As to suffering for Christ, I am sure if the Lord lead one into trial for His name, He will give us strength to glorify Him. We can do nothing. But if living with Him in the secret of our souls, we shall not find it hard to die for Him. See how bright Stephen was, how quiet, kneeling down to pray for them. He was full of the Holy Ghost. We have to pray that we may be so filled, that what comes forth may be Christ, and Christ fittingly for what is before us. I find this a great test in practice of how far I am practically identified in spirit with Him. From Him came forth not merely what was right, but just the right thing in what He had to do or say. …

I look for a more conscience-consecration to Christ. Oh! how earnestly I desire this. Those who first came out were all devoted - came because they were, most of them giving up their place, perhaps everything in the world. Some have done so all along, and recently. But then many have come in converted, or because they saw it right, and remain pretty much where they were, and this affects the whole testimony. However, the world is utterly opposed as yet, which is a mercy, and I think that the Spirit of God is working. … I trust our meeting at Cheltenham was blessed. The Person of the Lord was much before us, and I trust His coming is getting practical power. I think the Lord's presence was felt. I was glad it closed, for I feared that happiness turning into excitement, which had not been the case, and there was much liberty. …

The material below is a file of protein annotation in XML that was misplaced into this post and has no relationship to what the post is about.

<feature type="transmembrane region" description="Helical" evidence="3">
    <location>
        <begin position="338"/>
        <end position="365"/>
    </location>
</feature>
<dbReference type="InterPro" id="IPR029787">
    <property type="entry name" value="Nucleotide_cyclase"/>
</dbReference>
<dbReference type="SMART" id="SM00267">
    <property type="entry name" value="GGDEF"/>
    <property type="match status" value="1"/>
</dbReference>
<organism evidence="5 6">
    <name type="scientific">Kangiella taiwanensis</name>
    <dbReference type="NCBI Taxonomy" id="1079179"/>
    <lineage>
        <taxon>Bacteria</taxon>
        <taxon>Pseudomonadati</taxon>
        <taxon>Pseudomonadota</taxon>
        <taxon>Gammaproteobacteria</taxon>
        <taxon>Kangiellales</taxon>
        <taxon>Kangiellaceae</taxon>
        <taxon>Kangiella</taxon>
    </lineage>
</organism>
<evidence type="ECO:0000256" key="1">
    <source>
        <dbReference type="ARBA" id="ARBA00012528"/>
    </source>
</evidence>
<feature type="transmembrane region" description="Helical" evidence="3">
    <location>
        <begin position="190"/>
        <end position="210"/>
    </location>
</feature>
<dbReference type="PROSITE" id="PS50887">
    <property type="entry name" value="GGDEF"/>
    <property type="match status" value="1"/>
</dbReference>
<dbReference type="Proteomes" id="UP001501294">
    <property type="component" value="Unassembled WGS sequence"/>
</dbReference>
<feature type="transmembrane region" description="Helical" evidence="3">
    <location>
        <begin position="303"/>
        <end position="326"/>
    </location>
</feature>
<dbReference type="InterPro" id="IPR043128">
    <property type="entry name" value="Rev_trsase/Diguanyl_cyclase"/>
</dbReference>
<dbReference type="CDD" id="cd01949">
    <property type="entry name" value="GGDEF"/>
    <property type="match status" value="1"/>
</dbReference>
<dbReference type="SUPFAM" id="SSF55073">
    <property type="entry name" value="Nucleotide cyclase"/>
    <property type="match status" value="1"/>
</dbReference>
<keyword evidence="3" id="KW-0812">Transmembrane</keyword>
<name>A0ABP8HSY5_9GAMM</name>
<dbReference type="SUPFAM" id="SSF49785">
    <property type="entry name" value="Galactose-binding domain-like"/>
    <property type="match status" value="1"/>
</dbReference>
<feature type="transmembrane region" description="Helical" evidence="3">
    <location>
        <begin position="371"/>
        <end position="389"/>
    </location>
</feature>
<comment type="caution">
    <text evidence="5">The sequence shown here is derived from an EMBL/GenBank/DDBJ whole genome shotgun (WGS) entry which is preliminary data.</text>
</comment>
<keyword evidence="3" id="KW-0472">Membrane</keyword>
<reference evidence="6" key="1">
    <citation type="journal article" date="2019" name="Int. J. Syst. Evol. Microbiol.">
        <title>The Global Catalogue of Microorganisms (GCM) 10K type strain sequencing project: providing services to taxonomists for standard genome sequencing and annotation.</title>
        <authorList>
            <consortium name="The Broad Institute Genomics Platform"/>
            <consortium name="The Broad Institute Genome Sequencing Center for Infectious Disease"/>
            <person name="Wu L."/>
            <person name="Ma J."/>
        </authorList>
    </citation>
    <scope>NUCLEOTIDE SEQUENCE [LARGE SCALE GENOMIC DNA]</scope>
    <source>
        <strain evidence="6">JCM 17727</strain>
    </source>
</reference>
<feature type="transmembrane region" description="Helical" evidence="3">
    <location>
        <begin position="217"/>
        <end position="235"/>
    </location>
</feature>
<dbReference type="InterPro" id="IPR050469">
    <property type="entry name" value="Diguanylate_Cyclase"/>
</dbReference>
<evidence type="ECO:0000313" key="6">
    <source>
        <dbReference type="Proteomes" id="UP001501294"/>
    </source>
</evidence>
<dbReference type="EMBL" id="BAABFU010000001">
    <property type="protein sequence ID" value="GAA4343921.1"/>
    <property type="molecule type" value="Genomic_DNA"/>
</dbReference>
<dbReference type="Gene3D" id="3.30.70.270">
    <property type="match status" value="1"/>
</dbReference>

The Lord make us, dear brother, to find Christ everything, that whatever comes with Him we may joy in, so be with Him that we have the consciousness of common interests, though He be Master, but who have His secret with us, His counsels, His objects - stewards who have His interests at heart more than their own, and then go to see Him and be with Him. How sweet will that word sound, "Well done, good and faithful servant, enter thou into the joy of thy Lord" - poor and worthless creatures that we are! Well, we must go with Him now, take up our cross and follow Him: "If any man serve me, let him follow me." There is a great deal in that word. May He keep us near Himself. It is Himself that makes all clear and simple to the soul. … The Lord be with you.

Your affectionate brother in Christ.